Science of Cell Memory Theory

According to a very serious source that has been going viral on Social media, organ transplant patients can take on the personalities of their donors.

What’s the meaning of cell memory theory?

Well let me tell you , Cellular memory (CM) is a parallel hypothesis to BM positing that memories can be stored outside the brain in all cells. The idea that non-brain tissues can have memories is believed by some who have received organ transplants, though this is considered impossible. However, is this impossible?

In 2006, a 63-year-old man with a very limited artistic ability underwent a heart transplant. Following the operation, the man was astonished to find that his aesthetic capacity had drastically expanded. Medical caretakers at the emergency clinic were additionally shocked with his new ability. It was simply after the man discovered who the organ contributor was that his wonderful capacity started to bode well. The organ giver was a shape craftsman.

Is it conceivable that the abilities of the giver were given to the beneficiary through the heart? It doesn’t appear to be conceivable; in what capacity would this be able to kind of data be put away outside of the cerebrum? Cell memory hypothesis could clarify it!

One study followed 10 organ transplant recipients and found that there were two to five parallels with the donor’s history per transplant recipient. These parallels included changes in food, music, art , sexual, recreational, and career preferences. A second study that interviewed 47 transplant recipients found that 6% of patients felt that their personalities had changed because of their new organ. If you are not convinced, you’re not alone. Sceptics have highlighted the fact that both studies were very small, and especially in the case of the first study, the participants were chosen to prove the researchers’ bias.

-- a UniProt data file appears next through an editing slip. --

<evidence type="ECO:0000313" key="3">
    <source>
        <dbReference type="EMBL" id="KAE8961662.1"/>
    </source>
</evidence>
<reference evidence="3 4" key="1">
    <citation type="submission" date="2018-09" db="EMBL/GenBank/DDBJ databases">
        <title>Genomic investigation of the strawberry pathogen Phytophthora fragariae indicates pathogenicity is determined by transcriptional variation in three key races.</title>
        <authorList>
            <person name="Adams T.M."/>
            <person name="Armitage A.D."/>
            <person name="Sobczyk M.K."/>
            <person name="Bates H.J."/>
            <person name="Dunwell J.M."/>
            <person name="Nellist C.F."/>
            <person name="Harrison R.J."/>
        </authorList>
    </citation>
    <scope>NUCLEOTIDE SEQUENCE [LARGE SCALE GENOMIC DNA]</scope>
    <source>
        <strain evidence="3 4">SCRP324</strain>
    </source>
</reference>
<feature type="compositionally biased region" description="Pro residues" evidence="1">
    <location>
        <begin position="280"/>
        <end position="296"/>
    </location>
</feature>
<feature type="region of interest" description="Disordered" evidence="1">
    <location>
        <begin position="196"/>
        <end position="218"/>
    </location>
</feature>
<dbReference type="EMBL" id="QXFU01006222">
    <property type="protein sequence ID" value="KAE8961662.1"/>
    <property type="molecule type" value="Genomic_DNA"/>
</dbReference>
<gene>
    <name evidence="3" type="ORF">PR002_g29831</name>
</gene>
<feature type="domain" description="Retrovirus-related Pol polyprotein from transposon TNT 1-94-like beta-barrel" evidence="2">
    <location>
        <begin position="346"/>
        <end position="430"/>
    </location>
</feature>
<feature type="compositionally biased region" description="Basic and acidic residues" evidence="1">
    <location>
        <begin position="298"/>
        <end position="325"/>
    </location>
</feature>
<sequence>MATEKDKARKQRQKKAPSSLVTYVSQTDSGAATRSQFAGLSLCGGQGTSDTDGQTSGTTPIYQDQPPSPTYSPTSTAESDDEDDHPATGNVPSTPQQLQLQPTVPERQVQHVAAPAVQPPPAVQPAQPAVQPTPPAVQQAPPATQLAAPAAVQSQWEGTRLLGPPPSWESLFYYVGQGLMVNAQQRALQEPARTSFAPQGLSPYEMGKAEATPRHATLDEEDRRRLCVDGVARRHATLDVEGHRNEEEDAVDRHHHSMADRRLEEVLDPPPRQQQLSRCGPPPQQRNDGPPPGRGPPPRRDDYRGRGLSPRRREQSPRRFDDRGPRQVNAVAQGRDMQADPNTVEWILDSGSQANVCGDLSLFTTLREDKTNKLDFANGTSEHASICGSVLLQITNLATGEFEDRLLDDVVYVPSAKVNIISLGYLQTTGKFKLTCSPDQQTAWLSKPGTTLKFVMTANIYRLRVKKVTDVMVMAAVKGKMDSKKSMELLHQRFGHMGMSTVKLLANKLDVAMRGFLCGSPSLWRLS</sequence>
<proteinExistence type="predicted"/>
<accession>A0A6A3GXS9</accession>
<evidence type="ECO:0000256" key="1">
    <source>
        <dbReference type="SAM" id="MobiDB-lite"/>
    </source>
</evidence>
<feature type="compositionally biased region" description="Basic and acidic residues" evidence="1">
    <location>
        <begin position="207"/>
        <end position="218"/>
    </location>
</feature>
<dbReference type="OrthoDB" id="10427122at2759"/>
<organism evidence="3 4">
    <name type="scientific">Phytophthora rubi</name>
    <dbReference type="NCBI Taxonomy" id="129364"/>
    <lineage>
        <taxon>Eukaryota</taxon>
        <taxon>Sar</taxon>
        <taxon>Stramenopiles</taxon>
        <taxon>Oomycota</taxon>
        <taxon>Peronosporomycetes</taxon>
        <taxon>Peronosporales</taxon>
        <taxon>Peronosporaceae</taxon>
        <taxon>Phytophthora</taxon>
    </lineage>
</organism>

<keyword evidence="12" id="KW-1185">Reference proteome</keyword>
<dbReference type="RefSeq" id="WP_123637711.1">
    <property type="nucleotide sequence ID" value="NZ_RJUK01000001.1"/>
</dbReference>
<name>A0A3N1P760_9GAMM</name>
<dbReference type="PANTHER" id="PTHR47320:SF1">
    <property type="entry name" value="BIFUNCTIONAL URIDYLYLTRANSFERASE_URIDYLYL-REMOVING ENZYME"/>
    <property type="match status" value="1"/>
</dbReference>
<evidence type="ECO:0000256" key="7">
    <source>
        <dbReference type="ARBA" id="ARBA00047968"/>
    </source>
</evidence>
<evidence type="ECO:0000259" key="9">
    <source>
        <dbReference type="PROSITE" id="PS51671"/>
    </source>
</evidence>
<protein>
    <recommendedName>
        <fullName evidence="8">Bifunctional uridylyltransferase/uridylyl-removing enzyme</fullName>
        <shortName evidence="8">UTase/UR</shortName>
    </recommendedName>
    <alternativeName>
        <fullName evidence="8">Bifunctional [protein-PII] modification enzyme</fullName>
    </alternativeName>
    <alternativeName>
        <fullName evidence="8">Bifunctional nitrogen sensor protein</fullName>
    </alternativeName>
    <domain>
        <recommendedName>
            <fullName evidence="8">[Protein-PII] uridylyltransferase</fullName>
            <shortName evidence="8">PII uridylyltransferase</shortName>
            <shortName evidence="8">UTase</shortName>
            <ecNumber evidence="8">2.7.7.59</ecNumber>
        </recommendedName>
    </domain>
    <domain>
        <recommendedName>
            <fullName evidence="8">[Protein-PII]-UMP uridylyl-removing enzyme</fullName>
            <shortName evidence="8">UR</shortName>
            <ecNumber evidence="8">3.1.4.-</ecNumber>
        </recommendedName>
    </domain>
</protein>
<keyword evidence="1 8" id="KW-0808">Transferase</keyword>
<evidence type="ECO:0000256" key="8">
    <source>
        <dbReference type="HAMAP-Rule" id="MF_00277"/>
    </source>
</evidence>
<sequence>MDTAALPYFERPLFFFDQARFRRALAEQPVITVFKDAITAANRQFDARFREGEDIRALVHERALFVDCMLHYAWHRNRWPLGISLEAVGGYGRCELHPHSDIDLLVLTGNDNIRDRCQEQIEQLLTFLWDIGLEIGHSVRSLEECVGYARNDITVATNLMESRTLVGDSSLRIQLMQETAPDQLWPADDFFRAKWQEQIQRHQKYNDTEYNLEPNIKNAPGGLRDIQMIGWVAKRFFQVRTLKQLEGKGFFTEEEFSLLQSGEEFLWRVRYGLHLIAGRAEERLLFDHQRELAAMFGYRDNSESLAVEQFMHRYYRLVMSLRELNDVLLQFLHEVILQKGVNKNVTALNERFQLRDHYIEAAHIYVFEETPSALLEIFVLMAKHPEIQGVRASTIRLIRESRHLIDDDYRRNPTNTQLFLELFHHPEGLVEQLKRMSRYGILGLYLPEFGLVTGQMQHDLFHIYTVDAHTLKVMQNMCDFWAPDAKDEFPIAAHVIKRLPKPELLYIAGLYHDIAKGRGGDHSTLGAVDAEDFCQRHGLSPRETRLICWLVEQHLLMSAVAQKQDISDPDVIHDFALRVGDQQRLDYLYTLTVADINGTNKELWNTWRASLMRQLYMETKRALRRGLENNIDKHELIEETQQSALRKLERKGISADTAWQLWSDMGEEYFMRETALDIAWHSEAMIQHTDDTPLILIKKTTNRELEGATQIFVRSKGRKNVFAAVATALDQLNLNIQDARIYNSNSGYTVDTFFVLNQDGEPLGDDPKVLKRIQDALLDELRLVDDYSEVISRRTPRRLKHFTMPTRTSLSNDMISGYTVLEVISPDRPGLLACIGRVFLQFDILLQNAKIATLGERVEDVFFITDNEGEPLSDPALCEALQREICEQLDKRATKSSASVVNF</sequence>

1242 organ transplant were performed in Australia in 2015 alone, so the small number of reported cases of personality changes due to organ transplants in history worldwide raises doubts about the validity of cellular memory.

As well as this, none of the people advocating for cellular memory have provided any sound scientific explanation for how cellular memory would actually work in the body, and how memories and personality traits could be stored in organs other than the brain.

On the other hand, cellular memory sceptics provide several logical answers to why some people may think that they have taken on characteristics of their organ donors.

Possible explanations include side effects from the medications used in the surgery, or a response to the traumatic and life-threatening experience of having an organ transplant. The perceived personality changes could be coincidental, and the recipient has just drawn a parallel with the donor. The transplant recipients may also be subconsciously influenced by information they may have heard or been told while they were in hospital.

While there’s still a lot we don’t know about the human body, as interesting as cellular memory sounds, it is considered a pseudoscience. So no need to worry, if you’re on the Australian Organ Donor Register, there’s no real evidence that your personality, memories, or other characteristics will be passed on to your recipients!